Why I Like Jon Krakauer’s Writing Style

Dear Reader,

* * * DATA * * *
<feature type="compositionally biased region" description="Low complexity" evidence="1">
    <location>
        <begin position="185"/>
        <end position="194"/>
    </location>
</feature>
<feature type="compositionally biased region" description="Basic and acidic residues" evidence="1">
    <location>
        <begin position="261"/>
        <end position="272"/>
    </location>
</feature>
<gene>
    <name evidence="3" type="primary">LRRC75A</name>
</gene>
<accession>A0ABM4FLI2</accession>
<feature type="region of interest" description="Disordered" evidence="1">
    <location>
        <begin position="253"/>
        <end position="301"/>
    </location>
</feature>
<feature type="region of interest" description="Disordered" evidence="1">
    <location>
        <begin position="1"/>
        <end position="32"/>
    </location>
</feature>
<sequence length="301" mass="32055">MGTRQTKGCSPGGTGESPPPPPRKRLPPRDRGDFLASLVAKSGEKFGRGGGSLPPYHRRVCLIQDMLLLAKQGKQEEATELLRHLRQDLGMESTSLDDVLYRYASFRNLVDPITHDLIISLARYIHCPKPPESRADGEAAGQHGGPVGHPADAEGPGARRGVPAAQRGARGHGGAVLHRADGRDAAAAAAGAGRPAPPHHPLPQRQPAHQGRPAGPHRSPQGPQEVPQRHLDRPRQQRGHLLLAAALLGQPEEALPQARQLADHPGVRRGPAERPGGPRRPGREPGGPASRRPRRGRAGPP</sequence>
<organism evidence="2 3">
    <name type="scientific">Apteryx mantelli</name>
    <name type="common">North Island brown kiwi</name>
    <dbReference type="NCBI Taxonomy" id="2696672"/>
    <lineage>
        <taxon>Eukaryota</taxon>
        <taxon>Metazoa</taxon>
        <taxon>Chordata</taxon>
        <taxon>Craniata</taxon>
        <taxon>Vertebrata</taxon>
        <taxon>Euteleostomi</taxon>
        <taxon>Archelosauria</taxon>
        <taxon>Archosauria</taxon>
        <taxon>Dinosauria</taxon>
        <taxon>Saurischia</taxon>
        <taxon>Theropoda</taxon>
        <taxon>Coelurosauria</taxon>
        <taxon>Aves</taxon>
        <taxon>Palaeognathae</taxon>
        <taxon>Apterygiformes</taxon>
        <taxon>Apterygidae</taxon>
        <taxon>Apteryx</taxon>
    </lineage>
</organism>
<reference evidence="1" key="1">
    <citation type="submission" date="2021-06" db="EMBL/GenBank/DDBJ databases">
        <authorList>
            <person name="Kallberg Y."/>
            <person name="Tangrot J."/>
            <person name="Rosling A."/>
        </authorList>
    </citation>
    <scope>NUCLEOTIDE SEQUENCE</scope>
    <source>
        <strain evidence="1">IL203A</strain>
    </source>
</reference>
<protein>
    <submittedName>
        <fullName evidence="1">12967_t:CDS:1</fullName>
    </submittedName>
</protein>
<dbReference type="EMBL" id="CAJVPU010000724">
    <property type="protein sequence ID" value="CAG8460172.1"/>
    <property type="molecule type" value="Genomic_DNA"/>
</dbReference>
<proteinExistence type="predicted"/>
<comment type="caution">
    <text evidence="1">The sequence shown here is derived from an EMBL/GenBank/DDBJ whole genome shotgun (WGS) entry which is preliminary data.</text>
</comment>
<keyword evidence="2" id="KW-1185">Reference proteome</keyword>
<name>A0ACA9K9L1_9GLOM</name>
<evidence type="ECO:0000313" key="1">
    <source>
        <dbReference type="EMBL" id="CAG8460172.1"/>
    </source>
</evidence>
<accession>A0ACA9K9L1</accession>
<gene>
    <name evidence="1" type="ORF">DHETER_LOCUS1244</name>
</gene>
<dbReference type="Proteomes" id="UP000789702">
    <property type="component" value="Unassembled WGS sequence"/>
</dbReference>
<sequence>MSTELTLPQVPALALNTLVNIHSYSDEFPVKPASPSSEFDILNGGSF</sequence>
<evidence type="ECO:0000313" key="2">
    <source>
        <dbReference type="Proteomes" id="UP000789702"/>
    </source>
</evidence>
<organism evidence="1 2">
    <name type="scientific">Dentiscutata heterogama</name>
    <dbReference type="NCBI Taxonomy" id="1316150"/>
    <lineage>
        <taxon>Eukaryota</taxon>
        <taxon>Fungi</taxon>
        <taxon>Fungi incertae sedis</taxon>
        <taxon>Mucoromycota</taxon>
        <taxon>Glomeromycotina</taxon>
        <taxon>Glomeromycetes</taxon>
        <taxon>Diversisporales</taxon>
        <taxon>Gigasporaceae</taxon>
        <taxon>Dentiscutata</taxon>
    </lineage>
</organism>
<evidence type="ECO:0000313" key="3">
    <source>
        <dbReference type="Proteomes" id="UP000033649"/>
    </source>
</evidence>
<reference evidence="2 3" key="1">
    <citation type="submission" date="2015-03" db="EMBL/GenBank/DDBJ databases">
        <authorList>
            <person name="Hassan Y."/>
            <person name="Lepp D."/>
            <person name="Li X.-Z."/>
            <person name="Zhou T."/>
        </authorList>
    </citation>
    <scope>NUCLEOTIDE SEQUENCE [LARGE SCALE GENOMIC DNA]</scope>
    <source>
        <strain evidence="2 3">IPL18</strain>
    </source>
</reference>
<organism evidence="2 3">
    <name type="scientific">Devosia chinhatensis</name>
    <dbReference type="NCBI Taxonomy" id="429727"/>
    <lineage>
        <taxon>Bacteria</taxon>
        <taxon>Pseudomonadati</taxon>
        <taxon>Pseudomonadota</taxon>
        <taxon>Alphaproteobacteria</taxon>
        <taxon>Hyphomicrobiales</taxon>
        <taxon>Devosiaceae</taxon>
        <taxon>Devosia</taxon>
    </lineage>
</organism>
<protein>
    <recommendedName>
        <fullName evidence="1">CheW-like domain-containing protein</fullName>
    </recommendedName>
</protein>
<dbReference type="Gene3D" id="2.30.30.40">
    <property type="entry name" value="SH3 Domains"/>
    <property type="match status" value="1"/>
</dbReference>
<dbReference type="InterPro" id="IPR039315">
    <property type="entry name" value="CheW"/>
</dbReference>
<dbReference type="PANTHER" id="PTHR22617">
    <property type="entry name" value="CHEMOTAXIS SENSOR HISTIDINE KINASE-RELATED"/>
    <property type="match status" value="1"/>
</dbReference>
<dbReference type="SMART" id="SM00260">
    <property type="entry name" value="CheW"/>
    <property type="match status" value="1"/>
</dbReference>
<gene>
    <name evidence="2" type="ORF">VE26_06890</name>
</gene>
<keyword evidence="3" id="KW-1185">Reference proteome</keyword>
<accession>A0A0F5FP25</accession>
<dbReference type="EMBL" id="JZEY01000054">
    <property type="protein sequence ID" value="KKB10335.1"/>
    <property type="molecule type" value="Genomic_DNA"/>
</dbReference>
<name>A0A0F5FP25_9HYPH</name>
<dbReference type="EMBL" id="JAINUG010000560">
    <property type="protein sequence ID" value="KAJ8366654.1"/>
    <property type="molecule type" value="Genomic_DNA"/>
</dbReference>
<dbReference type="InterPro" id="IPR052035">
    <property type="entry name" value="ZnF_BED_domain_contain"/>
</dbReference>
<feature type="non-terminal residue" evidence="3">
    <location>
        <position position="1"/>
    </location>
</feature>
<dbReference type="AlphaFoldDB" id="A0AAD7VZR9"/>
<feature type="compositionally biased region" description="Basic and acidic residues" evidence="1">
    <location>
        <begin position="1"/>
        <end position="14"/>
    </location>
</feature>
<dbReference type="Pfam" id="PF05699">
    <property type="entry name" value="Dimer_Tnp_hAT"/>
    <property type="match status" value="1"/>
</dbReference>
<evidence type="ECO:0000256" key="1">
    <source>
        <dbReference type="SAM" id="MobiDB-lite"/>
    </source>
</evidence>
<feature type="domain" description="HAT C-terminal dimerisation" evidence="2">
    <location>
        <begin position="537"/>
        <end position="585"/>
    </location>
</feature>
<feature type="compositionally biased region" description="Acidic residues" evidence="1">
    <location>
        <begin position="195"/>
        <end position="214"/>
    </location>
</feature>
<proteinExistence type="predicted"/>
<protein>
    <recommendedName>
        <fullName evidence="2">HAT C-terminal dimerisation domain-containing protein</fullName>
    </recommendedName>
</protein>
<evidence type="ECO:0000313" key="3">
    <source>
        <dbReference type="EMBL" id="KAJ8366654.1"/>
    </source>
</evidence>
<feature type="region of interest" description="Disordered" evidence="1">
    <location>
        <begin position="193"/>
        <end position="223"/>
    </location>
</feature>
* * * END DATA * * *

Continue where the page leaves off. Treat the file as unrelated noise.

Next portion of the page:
I like Jon Krakauer’s writing style in UNDER THE BANNER OF HEAVEN: A STORY OF VIOLENT FAITH, just as I did in his books INTO THIN AIR and INTO THE WILD. He starts with a single event, in this case a murder, diverges, diverges some more, then returns to the murder and asks the reader to look at it through a variety of lenses (defined by me): insanity, fanaticism, passion, stupidy, belief, and more. He explores the history of Mormonism, but he could just as well have focused on Christianity or Islam–with a great deal more difficulty, of course, as they are centuries old, compared with Mormonism, which is still in its infancy–and how easily people hijack religion to further their non-spiritual agendas. Krakauer’s style leaves room for readers to develop their own questions and draw their own conclusions, which is much better than putting up with a didactic author. I picked up this book because the title intrigued me, and because I wanted to learn a bit about the history of the Mormon faith and, thereby, something about the religion as it is practiced today. I learned enough about the history to know there’s a lot more to learn, and very little about the practice of Mormonism, which is really okay, by me; that would require serious study. (It’s interesting that as I reread the subtitle of the book I realized I’d repeatedly thought it said “A Story of ‘A’ Violent Faith,” which states that Mormanism is violent. Take out “A” and it refers to any faith, as an act.)